Ms. Barbara Bach and Mr. Richard Starkey sit still in their chairs at the Plaza looking like little dolls, the kind one sees in the windown displays at Christmas time. She, perfectly made-up, ravishing, not a smudge on her, a set of cheekbones rising into the clouds. He buttoned way up, in his baby's-in-black clothes, the suit, the shirt, bow tie, the sneakers.
And maybe, it's the way she calls him, Ritchie.
And maybe it's the way they hold hands so tightly, each the other's life jacket, like the tide is high and they are holding on.
And maybe it's just that we were all so much younger then -- how long ago was it when we first saw HIM, when we first saw THEM, was it really 17 years?
But he seems to much different now. So thin. Almost tiny. And, at 40, dtBut he seems to much different now. So thin. Almost tiny. And, at 40, so, so, contentedly middle-aged.
"I'm Richard Starkey, who was a member of this band called the Beatles," he says. " . . . I'd like to be judged on what I do now, but everyone still relates everything back to then."
And how does he feel about that?
"There's nothing I can do about it."
He shrugs. And smiles.
"It's completely out of my control." . . . John was already cultivating his rebellion and his anger ; Paul was making his Decision for Pop ; George was making his Decision for Krishna ; And Ringo was having his house painted . -- Greil Marcus, writing about the breakup of the Beatles.
There was never any critical rush to single him out for praise. Talent, vision, they were ascribed to the others. He had his rings, his sad, shy smile, his basset-hound eyes and the good fortune to be in the right place at the right time when they told Pete Best to take his drum and beat it. Ringo started along for the ride, like C.W. Moss, driving the car for Bonnie and Clyde. And if it was just dumb luck, at least he wore it well. And all he had to do was act naturally.
It is Ringo who should be moost grateful for the Beathes. Without them, what would he have been? How many Hurricanes (rory Storm and the) can you name?
That he retains celebrity now depends more, far more, on who he was. What is he now, after all, but a Former Beatle? A few hit records, a few pats in a few trendy movies, like this new one with Barbara Bach called "Caveman," a prehistoric comedy, a literal grunter destined for drive-ins in a marriage made in Soundtrack Heaven. The cover of People magazine with his lady, Barbara Bach. How is he any different now than, say, David Cassidy? Or Shaun Cassidy? Or, even, Hopalong Cassidy? Hi, remember me . . .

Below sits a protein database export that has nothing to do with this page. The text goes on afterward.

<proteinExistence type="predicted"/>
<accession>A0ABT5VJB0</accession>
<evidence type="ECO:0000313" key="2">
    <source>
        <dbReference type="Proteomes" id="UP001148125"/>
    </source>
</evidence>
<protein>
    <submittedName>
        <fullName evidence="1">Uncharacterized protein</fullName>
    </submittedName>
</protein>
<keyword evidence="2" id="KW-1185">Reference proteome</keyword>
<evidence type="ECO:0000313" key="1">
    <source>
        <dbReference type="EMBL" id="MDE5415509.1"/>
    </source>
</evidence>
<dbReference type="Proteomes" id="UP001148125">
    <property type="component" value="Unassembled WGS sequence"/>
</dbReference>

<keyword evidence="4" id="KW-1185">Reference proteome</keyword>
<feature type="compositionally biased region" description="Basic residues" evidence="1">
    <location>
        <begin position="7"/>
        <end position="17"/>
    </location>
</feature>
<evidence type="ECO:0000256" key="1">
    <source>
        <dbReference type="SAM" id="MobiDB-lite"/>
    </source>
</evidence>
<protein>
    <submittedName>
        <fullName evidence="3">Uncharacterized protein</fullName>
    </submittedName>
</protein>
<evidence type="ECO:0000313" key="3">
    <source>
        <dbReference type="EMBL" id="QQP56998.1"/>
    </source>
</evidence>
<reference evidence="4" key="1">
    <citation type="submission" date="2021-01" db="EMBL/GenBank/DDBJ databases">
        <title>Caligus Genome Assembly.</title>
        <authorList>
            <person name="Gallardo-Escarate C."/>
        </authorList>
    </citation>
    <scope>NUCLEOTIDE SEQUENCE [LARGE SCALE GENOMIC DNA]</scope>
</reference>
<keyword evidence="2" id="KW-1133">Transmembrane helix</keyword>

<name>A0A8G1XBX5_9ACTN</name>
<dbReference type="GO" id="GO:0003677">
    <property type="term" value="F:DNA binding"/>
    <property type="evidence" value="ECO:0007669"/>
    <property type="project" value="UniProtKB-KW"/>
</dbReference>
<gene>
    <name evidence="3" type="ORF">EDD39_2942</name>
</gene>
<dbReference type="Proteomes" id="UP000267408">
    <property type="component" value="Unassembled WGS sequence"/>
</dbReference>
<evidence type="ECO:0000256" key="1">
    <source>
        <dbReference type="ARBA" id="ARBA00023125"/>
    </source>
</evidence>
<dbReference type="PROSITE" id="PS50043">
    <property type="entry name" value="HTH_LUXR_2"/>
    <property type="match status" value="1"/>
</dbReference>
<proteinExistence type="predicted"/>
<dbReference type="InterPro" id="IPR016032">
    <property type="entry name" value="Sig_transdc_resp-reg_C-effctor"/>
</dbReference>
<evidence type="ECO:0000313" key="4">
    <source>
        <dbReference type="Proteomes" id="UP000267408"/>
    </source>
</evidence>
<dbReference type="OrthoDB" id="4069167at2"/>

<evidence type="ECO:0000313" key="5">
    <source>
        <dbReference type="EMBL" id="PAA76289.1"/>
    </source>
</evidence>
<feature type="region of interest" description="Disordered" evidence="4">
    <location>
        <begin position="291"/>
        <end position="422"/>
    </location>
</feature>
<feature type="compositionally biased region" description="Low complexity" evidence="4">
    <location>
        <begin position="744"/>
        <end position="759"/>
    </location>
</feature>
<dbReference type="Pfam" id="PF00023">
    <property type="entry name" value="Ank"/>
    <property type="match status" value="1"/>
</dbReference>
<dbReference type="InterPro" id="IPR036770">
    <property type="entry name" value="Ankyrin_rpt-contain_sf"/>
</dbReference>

He got by with a little help from his friends.
And yet, within the context of the group, he was just as important as the others, maybe even the glue that held it together. They already had incipient arrogance, commercialism and mysticism; he added vulnerability. And in the beginning, before it was chic to look beyond the hairlines, he was their Starr. If he was in on a pass, well, he was always a nice guy, and he was never pretentious. You never heard Ringo say -- Sure, this Beatles stuff is "Othello." He doesn't say it now either. Ringo still brings his lunch in a bag.
So, what would you do if he sang out of tune?
Q.Ringo, why do you always wear black?
A. "It's easy, it all matches."
Q. Don't you think it makes you look sinister?
A. "Only because I dye me hair."
Q. Ringo, what do you consider yourself now, a drummer? A singer? An actor?
A. "A human being."
Q. But you've done more acting than the others.
A. "Well, I've been in more movies."
Q. When you were 20, what did you think it would be like when you were 40?
A. "I don't think I though about it. I remember telling my mom that people should be shot when they got to 60. She reminds me of that now. She says 'You don't think that now, do you?' Teen-age madness, you know?"
Q. How do you feel when you see the pictures and movies of you as a Beatle? Do you see a change?
A. "It's lke watching another person. It's like playing that old parlor game holding up your high-school yearbook and saying 'Guess which one is me?' . . . It's 17 years ago. It's the same for me as it is for you."
Q. Barbara Bach calls you Ritchie?
A. "Barbara, my family. I chose the name Ringo Staff. The family never did. My mother never calls me up and says -- 'Is that you Ring?'"